Playing on a field sprinkled with an ominous layer of ice, Manchester City finally put an end to its hoodie in the Champions League, making the best Paris Saint-Germain 2-0 to reach its first final.
In fact, the feat was long overdue. Bringing Pep Guardiola to Manchester was to be the last ingredient in turning the club into a European superpower. However, since his arrival, one of the best coaches of all time has often proved to be an obstacle rather than a help when it comes to the final stages of the competition.
His reflection and rethinking over the past four seasons has constantly contributed to City’s early outings. Nowhere was this more obvious than last campaign, when Guardiola’s surprising back-to-back switch was followed by a much more surprising 3-1 defeat by Lyon.
Apart from Guardiola’s tactical tweaks, another problem for City in Europe is their fragile mentality. In 2017, they entered the eighth-final second match against Monaco with a 5-3 lead and blew it, losing 3-1 in France. Their failure to cope with the chaotic match of the quarterfinals with Tottenham in 2019 was also indicative of their fragile psychology.
In this campaign, they showed clear signs that the scaly City of past seasons has found its phenomenon. In the quarterfinals against Borussia Dortmund, they were seriously tested in both legs. Still, they faced the task and eventually progressed comfortably.
A similar story was against PSG. After suffering a fair share of scary moments in the opening exchanges of the first match, they came together after a break and presented one of their best 45-minute performances from the Guardiola era, securing a 2-1 victory in the process.
As impressive as that was, City retained the clearest evidence of their renewed rematch mentality. It took them only 11 minutes to find the result through Riyadh Mahrez, and then they barely gave PSG an inch.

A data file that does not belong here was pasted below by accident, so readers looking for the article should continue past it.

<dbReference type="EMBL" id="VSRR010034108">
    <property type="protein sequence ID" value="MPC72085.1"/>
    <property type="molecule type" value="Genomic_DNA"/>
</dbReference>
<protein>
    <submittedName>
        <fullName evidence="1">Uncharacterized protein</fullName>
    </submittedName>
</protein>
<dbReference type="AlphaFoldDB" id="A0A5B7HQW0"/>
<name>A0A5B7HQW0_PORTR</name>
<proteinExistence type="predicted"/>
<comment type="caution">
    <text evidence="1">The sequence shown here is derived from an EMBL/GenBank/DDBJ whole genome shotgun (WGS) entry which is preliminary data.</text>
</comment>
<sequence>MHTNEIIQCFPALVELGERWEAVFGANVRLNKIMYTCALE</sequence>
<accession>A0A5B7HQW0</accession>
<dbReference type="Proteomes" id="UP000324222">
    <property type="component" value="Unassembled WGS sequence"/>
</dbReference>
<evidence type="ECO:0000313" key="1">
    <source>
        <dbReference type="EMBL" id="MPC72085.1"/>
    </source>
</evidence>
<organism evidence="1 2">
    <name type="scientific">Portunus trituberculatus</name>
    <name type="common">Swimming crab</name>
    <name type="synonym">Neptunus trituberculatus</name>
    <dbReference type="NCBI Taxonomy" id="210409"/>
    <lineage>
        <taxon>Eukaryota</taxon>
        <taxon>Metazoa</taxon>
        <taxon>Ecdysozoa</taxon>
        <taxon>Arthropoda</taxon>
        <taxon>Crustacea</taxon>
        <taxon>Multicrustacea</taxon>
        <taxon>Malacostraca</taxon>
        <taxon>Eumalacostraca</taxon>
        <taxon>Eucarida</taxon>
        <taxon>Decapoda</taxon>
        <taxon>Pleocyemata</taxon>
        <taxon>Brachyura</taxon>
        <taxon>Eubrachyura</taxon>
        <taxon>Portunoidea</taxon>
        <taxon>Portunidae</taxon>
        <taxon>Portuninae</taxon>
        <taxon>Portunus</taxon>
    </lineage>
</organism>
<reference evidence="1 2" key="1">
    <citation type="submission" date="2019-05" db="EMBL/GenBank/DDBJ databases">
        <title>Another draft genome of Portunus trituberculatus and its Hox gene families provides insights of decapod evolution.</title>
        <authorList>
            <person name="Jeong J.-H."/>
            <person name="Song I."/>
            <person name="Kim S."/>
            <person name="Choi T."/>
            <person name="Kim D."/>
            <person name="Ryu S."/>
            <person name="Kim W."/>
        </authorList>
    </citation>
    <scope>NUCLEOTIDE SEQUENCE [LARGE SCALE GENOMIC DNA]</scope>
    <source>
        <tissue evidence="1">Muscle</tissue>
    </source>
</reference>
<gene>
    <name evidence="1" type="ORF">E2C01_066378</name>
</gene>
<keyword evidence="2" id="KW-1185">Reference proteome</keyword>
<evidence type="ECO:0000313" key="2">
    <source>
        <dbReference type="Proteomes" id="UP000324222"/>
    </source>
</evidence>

Their ability to deprive their opponents of space to act was exceptional. Maintaining their shape to the millimeter, they hunted packs like wolves that had not eaten for weeks. Neymar, one of the best in the world, was forced to go deeper and closer to get the ball with each passing minute, while Mauro Icardi could put a camping chair, such was his limited participation.
In the rare cases in which PSG managed to escape, City’s back four were as stoic as ever. Shortly before the clock, John Stones and Alexander Zinchenko celebrated a blocked shot by Neymar, as if they had just found £ 1,000 in the back of the couch while Kyle Walker put on one of his best protective displays.
The real star of the show, however, was Ruben Diaz. Much has been done about the transformative effect that Virgil van Dyck had on Liverpool a few years ago, but Diaz’s influence has been no less incredible. Here he looked like the archetypal modern central defender: mobile, composed and intelligent, finishing the game with a high team of three blocks and 90% accuracy.
With such a solid foundation on which to build, it came as no surprise when Mahrez – now to be considered a “big game player” and not just an artist – added a second goal to all but guaranteed City’s progress. . While PSG imploded, addressing the irritable children around them, Guardiola’s accusations largely kept their cool and saw the game without any problems.
It has been under construction for more than a decade, but City is finally in the Champions League final. To make up for lost time and a failed investment, they must now win it – and once they find a new, ruthless mentality, they will most likely do so.